Cruz Puts Forth Measure to Extend Commercial Spaceflight Learning Period

Sen. Ted Cruz
Sen. Ted Cruz

Against the wishes of federal regulators, the commercial spaceflight industry would get another five years to learn lessons — and, hopefully, actually fly someone into space — under a bill being sponsored by Sen. Ted Cruz (R-TX).

That’s the word from SpaceNews, which says it has obtained a draft of the U.S. Commercial Space Launch Competitiveness Act set for markup on May 20 by the Senate Commerce, Science and Transportation Committee. The measure would extend restrictions on the Federal Aviation Administration’s authority to regulate the still nascent industry until 2020.

The limits were first put in place in 2004, then extended for three years in 2012. They are due to expire on Sept. 30.

George Nield, who heads up the FAA’s Office of Commercial Space Transportation, said six months before the fatal SpaceShipTwo crash last year that he wants the quasi-moratorium to end in September. He said that there are safety regulations that can be formulated based on 50 years of human spaceflight. He added that without some basic regulations, irresponsible companies with poor safety practices can enter the industry.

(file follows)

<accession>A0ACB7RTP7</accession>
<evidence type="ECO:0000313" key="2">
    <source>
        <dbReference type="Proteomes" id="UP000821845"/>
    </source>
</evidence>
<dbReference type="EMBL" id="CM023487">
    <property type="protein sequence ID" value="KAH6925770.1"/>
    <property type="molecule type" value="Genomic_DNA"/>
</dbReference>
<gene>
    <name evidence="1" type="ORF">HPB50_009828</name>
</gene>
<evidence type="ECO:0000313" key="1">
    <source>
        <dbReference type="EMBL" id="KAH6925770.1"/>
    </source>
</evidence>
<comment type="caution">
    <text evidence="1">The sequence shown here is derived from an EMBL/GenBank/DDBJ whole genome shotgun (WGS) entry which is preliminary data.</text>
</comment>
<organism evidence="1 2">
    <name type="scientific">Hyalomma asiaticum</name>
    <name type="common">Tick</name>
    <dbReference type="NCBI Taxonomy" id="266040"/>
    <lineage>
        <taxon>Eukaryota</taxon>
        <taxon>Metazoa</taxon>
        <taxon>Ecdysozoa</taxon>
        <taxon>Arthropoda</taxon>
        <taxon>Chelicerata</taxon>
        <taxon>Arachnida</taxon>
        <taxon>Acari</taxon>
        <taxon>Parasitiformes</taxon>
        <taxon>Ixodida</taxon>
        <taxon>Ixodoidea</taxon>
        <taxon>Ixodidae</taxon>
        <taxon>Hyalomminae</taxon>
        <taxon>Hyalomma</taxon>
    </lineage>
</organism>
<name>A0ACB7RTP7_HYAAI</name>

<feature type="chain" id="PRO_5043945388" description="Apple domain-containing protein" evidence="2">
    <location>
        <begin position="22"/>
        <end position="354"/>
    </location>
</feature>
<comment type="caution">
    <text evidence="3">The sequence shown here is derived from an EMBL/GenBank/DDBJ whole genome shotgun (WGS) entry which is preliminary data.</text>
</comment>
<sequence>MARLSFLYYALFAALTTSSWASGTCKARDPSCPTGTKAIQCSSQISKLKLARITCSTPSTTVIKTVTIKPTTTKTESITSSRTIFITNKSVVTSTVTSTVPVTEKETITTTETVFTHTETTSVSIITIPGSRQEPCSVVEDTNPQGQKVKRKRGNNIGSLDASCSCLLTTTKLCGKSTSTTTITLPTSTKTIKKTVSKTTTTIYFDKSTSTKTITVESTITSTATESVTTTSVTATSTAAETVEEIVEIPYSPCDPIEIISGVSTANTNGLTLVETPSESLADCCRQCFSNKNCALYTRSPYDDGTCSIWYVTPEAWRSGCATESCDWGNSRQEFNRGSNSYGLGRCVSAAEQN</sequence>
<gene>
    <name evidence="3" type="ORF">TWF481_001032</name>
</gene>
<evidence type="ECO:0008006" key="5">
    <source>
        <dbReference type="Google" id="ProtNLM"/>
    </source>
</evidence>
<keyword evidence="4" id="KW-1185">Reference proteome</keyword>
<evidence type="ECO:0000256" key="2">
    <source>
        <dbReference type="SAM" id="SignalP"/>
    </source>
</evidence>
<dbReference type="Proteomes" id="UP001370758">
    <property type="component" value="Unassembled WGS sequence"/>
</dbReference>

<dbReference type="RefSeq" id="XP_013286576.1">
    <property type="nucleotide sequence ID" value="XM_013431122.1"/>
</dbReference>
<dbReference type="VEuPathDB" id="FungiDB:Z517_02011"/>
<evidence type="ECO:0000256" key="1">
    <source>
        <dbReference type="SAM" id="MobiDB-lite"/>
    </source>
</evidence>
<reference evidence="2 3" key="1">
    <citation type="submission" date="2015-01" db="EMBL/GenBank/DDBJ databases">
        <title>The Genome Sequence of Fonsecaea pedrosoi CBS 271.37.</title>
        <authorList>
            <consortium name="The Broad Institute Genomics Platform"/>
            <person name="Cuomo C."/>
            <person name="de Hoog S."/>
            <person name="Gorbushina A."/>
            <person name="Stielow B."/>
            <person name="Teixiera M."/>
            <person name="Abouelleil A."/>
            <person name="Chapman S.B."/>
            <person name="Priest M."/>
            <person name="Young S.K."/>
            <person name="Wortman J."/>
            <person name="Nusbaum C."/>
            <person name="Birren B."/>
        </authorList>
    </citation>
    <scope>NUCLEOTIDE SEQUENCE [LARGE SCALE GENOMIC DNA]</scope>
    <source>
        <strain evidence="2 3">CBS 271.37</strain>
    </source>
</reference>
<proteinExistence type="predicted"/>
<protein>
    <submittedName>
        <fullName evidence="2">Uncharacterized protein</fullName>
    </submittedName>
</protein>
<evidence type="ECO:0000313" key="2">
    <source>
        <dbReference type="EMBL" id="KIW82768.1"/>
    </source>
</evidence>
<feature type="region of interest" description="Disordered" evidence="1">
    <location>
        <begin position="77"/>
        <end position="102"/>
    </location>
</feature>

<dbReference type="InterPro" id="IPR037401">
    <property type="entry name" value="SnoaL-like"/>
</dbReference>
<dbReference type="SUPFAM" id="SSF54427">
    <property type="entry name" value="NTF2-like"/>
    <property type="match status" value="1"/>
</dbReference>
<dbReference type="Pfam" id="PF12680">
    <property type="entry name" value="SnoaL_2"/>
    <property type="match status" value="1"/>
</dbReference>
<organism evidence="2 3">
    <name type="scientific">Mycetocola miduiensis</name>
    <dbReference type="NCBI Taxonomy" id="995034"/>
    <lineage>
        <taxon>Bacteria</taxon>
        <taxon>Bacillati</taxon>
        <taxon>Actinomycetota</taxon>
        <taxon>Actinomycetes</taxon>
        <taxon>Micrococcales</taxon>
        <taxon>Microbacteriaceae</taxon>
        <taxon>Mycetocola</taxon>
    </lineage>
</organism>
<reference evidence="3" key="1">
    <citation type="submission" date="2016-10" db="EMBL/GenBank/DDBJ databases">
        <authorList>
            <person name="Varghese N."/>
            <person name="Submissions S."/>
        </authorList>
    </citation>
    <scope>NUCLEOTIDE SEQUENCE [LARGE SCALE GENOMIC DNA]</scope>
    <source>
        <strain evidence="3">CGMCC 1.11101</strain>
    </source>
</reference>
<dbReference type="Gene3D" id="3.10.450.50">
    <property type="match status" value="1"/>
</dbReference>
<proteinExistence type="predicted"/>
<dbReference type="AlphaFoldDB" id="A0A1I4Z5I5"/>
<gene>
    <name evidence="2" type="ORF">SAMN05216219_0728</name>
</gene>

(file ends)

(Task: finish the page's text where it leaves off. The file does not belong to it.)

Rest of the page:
Industry representatives have been adamant that companies need more time to test and fly their vehicles before the government steps in with regulations.  They largely discount the value of safety lessons learned in previous human spaceflight to their ventures at this stage.

The FAA does have authority to formulate safety rules in response to specific accidents, such as the crash of SpaceShipTwo last October. However, it cannot stray beyond responding to the specifics of a particular accident and formulate rules for the entire industry.

The agency’s main responsibility is to protect the “uninvolved public”, i.e., people on the ground who are not involved in the flight. These regulations focus on safety of spaceport operations and conducted flights over sparsely populated areas.

In the wake of the SpaceShipTwo crash, the FAA said that their efforts to protect the uninvolved public had succeeded. What is not widely known is that those efforts nearly failed. SpaceShipTwo’s cockpit, which contained Mike Alsbury, crashed into a road seconds after two truck drivers had passed the spot driving in opposite directions.

Whether the drivers would have been injured or killed by the debris is uncertain; the outcome would have depended upon exactly where the debris hit the vehicles and protections afforded by the truck cabs. However, it is clear that the sparsely populated desert area where the cockpit crashed had more people in it due to repairs being done on a nearby road and the construction of a solar power farm.